Japan’s misguided response to the U.S.-India nuclear pact

by Yumi Kanazaki, Staff Writer

At an emergency meeting of the Nuclear Suppliers Group (NSG), Japan consented to the U.S.-India Nuclear Agreement and the pact was approved by the NSG members. The fact that Japan agreed to the idea of changing the rule which prohibits nuclear technology from being exported to non-signatories to the Nuclear Non-Proliferation Treaty amounts to the nation, the only nation to have experienced nuclear attack, promoting nuclear proliferation. By so doing, Japan has essentially ignored the appeal from Hiroshima and Nagasaki for a nuclear weapons-free world.

The Japanese government has cited several reasons for agreeing to the pact. Among them are: (1) Nuclear technology is effective in curbing global warming and (2) the International Atomic Energy Agency (IAEA) will make inspections of nuclear facilities in India and this will lead to greater transparency in regard to the use of these facilities.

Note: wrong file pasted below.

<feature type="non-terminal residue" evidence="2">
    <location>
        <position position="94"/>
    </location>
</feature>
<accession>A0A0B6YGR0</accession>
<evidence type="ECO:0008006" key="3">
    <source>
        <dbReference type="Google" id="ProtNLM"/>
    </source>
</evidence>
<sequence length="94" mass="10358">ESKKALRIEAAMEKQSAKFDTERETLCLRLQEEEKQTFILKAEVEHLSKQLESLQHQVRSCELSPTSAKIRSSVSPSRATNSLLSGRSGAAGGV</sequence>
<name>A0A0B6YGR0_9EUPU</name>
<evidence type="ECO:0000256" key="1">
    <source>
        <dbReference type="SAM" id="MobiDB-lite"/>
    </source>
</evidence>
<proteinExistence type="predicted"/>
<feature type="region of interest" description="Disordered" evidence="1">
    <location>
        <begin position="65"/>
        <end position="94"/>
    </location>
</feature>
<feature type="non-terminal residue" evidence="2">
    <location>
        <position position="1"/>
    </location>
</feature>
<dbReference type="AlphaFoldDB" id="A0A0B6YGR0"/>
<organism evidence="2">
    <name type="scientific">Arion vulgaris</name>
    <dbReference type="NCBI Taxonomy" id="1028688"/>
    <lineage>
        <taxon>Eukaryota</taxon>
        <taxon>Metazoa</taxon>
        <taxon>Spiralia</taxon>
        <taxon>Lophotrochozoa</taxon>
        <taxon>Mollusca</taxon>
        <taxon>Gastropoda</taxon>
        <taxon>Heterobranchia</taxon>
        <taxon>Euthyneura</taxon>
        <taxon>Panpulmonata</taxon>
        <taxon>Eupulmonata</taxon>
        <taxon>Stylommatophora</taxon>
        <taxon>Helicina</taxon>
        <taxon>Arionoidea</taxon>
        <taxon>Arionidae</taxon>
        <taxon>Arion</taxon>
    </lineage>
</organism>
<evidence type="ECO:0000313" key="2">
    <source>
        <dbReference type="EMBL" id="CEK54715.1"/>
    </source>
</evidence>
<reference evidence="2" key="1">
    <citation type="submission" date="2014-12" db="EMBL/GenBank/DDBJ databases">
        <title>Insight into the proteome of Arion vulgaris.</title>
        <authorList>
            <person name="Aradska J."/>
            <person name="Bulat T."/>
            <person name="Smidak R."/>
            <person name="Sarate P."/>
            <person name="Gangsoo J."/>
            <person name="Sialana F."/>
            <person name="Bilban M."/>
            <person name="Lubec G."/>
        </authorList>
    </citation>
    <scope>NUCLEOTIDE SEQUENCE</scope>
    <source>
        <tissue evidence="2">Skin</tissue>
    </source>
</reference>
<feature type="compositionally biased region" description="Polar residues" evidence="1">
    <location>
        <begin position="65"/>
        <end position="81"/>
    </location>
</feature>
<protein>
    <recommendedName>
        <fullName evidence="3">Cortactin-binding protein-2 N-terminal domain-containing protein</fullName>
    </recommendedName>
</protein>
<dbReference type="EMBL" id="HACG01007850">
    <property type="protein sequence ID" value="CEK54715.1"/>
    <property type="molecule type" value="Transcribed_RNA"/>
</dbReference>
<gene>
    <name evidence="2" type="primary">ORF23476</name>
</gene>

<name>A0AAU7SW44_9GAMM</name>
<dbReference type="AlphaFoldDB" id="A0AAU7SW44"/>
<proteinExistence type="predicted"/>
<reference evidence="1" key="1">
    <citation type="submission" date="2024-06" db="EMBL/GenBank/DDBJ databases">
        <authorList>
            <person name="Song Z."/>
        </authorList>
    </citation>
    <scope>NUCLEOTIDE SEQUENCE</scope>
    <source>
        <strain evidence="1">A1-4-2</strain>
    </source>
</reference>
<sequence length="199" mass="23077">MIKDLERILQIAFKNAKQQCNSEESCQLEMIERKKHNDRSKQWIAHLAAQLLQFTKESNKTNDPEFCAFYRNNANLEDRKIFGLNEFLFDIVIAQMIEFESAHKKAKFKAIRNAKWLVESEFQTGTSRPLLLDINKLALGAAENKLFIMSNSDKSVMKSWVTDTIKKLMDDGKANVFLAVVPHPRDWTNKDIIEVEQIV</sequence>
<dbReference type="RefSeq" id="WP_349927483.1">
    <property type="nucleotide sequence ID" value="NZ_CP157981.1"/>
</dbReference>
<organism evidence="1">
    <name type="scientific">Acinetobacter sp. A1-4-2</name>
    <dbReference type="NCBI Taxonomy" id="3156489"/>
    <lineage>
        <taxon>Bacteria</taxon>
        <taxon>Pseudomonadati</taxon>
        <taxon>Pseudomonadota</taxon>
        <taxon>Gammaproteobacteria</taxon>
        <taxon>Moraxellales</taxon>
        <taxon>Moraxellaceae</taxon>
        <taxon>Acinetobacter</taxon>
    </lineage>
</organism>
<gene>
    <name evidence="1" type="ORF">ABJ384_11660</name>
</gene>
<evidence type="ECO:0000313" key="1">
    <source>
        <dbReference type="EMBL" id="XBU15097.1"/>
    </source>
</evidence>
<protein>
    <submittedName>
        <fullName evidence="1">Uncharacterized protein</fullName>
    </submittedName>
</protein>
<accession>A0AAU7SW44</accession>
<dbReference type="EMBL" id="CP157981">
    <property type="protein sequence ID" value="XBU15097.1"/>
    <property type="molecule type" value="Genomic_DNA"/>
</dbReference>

Nuclear energy accounts for only three percent of the total power generation in India. It has been pointed out that the reduction of CO2 emissions in India will therefore be limited. Nuclear proliferation should be prevented in tandem with global warming. Japan, however, acts as if it is trying to solve only one of these issues. This raises the question of its seriousness in regard to promoting disarmament.

The proposed system of verifications by the IAEA is also problematic. Under this system, the nuclear facilities to be inspected are limited to those India itself designates. The others will not receive this same scrutiny. As a result, India will still be able to use the newly-acquired materials and technology to create nuclear weapons. Moreover, the Indian government announced only a temporary suspension of its nuclear testing which means that the possibility of India giving up its nuclear weapons is extremely low.

The U.S.-India pact has the potential to destabilize the NPT regime. China might provide Pakistan with similar assistance while a growing number of countries may deem it more beneficial for them to withdraw from the NPT to forge bilateral ties rather than remaining in the regime.

Unfortunately, Japan does not appear to have assumed leadership at the NSG meeting by steering other countries toward a stronger stance against nuclear proliferation. Condoning the pact between the U.S. and India was a misguided approach to this problem. Consequently, Japan has weakened its position, as the only A-bombed nation, in calling for the total abolition of nuclear weapons.

(Originally published on September 8, 2008)

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